A guide to choosing the best platform for your designs.

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After synthesizing user research and thoroughly uncovering problems to solve, user experience (UX) designers begin their design by ideating on a number of solutions. This is where the creative magic happens! Designers sketch to explore many workable solutions to user problems, then narrow them down to the strongest concept. Using that concept, the next step is creating a workable prototype that can be tested for viability against the user’s goals and business needs.

UX designers create prototypes — early models of a product built to test a concept and learn from it — to communicate and test designs for user interfaces of websites and applications. Prototypes communicate much more than static designs. …

Three common usability findings that tend to come up during baseline usability testing can be characterized by the following themes:

  • Product/website doesn’t speak in your users language
  • Advertisements and sponsored content feel misleading or forced upon
  • Inconsistent interaction patterns lead to confusion → lead to mistrust
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Not speaking your users language

With a single ambivalent word your users can miss the opportunity you are providing for them. Terminology used across the product or website, especially for menu items, section names, and taxonomies is the most surprising find in the majority of usability tests I conduct. Sure, I can hypothesize on one or two questionable word choices, as do my clients, (which is usually why I am hired). However, I continue to be surprised by users lack of comprehension to particular verbiage that neither I, nor the team would have predicted. It just goes to show that marketers, designers, content writers, CEO’s, and even us UX researchers cannot anticipate all user perspectives. …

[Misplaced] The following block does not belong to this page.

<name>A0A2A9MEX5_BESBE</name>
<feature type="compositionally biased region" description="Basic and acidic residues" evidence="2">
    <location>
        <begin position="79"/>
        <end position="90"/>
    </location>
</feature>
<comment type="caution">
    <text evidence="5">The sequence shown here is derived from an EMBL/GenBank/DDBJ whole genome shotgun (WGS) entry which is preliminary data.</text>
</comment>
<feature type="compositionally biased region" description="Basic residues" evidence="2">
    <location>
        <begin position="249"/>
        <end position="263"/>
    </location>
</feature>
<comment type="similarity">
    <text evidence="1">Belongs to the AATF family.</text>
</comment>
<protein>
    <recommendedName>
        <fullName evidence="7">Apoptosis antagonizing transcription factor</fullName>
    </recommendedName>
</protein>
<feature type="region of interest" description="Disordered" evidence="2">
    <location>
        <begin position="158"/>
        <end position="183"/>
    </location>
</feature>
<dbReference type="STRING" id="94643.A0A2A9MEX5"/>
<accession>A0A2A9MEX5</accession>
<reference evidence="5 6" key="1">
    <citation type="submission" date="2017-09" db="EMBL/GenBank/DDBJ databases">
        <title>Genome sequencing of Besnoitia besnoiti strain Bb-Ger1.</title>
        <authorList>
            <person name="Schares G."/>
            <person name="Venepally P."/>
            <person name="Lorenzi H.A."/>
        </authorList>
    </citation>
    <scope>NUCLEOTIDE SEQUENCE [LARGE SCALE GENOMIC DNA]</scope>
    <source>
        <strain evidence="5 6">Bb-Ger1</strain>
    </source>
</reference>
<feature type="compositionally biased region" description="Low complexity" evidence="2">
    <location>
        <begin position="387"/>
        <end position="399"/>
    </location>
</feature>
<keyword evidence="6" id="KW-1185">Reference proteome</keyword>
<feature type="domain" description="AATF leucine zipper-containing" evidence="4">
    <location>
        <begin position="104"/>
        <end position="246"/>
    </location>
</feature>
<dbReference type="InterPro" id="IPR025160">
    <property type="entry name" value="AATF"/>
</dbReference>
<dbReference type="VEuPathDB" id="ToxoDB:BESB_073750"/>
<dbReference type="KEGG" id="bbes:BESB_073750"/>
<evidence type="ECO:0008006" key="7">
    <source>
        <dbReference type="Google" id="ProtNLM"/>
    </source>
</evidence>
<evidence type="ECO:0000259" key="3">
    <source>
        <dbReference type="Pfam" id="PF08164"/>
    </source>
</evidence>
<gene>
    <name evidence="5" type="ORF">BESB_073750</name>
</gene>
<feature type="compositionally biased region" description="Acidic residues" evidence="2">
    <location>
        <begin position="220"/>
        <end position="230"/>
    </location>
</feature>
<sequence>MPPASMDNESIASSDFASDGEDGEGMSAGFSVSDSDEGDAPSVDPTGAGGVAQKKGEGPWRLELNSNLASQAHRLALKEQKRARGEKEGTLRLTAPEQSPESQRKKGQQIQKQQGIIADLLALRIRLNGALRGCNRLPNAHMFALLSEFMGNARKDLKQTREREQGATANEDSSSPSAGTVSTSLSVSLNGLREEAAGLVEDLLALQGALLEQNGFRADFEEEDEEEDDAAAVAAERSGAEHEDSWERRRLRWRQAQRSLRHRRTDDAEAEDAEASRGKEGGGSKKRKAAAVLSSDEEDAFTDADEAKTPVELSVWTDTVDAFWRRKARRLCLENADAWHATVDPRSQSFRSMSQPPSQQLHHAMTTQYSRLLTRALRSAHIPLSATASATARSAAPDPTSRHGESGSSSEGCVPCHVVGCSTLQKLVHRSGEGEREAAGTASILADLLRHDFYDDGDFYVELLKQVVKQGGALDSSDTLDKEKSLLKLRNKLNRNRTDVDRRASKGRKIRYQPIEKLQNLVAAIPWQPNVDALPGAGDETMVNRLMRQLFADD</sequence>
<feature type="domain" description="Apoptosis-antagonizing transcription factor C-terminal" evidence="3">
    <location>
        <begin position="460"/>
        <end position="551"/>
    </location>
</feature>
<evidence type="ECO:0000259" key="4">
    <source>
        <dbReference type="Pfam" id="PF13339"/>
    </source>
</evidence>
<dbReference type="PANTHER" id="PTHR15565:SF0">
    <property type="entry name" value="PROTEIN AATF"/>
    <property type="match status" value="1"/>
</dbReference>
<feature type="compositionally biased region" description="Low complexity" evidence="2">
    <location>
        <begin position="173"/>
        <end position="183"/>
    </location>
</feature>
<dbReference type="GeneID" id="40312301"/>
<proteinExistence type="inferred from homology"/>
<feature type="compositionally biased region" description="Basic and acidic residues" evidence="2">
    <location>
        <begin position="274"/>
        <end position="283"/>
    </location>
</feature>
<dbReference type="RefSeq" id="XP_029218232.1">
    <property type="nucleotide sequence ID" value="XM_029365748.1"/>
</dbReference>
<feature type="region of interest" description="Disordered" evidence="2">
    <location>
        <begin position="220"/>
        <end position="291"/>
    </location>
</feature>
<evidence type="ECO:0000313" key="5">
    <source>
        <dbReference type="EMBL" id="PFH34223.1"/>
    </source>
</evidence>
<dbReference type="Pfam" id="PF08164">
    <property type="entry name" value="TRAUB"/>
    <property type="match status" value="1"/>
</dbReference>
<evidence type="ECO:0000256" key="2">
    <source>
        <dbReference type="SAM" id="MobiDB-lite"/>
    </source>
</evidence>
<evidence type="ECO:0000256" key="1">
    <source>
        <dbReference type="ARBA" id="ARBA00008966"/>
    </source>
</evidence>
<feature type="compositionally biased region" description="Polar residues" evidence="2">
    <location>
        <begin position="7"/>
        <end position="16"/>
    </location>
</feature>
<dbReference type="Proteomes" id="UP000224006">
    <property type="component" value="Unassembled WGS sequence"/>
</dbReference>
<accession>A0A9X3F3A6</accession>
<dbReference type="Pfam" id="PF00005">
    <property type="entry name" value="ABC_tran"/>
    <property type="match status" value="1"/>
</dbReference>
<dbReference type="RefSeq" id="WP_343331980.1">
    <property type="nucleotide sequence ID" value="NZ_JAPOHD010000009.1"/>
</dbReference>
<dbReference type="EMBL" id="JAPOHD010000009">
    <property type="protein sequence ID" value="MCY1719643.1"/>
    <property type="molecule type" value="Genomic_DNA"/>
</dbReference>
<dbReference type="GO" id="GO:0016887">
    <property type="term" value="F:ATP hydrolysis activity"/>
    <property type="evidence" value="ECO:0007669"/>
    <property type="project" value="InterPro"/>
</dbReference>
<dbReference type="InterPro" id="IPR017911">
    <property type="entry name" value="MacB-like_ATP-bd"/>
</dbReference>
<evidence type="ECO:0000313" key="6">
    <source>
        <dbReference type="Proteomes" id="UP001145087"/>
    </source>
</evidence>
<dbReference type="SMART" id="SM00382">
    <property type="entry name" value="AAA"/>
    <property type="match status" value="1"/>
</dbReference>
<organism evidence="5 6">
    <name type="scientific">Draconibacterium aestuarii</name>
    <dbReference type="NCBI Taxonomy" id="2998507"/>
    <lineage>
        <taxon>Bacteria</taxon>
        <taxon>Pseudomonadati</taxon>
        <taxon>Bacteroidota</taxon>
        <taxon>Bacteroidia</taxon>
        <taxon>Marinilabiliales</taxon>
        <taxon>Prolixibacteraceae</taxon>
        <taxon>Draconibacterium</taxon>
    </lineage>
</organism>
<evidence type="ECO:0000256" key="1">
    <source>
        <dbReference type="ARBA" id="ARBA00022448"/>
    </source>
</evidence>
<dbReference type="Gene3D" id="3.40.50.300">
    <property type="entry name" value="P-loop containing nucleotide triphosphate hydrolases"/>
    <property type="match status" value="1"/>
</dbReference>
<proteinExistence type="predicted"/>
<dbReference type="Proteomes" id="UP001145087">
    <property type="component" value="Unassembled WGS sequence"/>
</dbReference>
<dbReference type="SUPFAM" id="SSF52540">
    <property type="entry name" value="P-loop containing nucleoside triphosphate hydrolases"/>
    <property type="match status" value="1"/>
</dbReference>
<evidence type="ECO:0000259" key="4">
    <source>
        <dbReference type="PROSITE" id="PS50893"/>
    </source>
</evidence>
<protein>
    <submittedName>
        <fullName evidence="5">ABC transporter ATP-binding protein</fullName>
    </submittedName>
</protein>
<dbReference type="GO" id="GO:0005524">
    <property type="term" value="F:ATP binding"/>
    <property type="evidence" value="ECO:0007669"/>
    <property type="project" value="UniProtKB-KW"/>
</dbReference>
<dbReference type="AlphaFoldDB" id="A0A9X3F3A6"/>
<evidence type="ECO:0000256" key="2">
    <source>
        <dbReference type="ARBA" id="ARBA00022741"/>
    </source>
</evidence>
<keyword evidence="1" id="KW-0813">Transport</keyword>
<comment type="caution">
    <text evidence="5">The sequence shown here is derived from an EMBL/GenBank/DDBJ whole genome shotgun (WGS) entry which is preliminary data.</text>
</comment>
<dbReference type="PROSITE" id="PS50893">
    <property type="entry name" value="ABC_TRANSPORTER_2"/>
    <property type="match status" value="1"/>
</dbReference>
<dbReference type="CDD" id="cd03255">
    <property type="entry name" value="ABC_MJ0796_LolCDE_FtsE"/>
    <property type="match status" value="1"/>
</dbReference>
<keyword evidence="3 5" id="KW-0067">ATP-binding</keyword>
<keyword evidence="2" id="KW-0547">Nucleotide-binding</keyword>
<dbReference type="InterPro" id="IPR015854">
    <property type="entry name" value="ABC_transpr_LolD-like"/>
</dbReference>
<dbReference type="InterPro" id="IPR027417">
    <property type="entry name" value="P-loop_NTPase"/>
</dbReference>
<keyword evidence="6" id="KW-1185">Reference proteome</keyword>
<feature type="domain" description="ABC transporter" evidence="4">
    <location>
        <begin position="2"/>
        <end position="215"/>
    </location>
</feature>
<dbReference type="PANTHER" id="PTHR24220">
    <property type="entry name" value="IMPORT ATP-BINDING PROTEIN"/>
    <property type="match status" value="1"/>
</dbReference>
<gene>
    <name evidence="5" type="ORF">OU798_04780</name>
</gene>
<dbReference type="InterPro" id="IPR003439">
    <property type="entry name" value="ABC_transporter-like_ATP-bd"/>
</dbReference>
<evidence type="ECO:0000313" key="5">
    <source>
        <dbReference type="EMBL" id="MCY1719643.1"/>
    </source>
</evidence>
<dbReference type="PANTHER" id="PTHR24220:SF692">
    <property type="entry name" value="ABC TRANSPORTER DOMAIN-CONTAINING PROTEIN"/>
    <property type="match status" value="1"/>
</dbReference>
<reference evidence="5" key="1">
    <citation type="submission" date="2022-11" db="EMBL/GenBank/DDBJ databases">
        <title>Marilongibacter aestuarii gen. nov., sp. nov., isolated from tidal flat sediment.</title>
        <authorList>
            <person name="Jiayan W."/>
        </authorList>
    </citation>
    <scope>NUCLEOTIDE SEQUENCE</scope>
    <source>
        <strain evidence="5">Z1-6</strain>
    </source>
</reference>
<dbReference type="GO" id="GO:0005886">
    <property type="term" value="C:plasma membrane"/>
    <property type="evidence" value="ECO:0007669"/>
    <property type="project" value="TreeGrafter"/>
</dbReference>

Usability test to align the business model and product roadmap with true user intent

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What risk, you ask? The risk involved with designing and building without testing on your target user groups is critically high, that risk being failure. Regardless of your flawless execution (i.e. product uses recognizable interface patterns, functions as your team intends, no bugs, speedy load times, etc.) and even if you’ve hired the best designers, developers and content strategists, you simply cannot predict, let alone solve, usability problems without collecting the data.

My experience conducting usability tests for products and websites all have uncovered some high-level concerns, whether with the business model, audiences, or product goals. …


Jared John

UX designer // researcher // mentor

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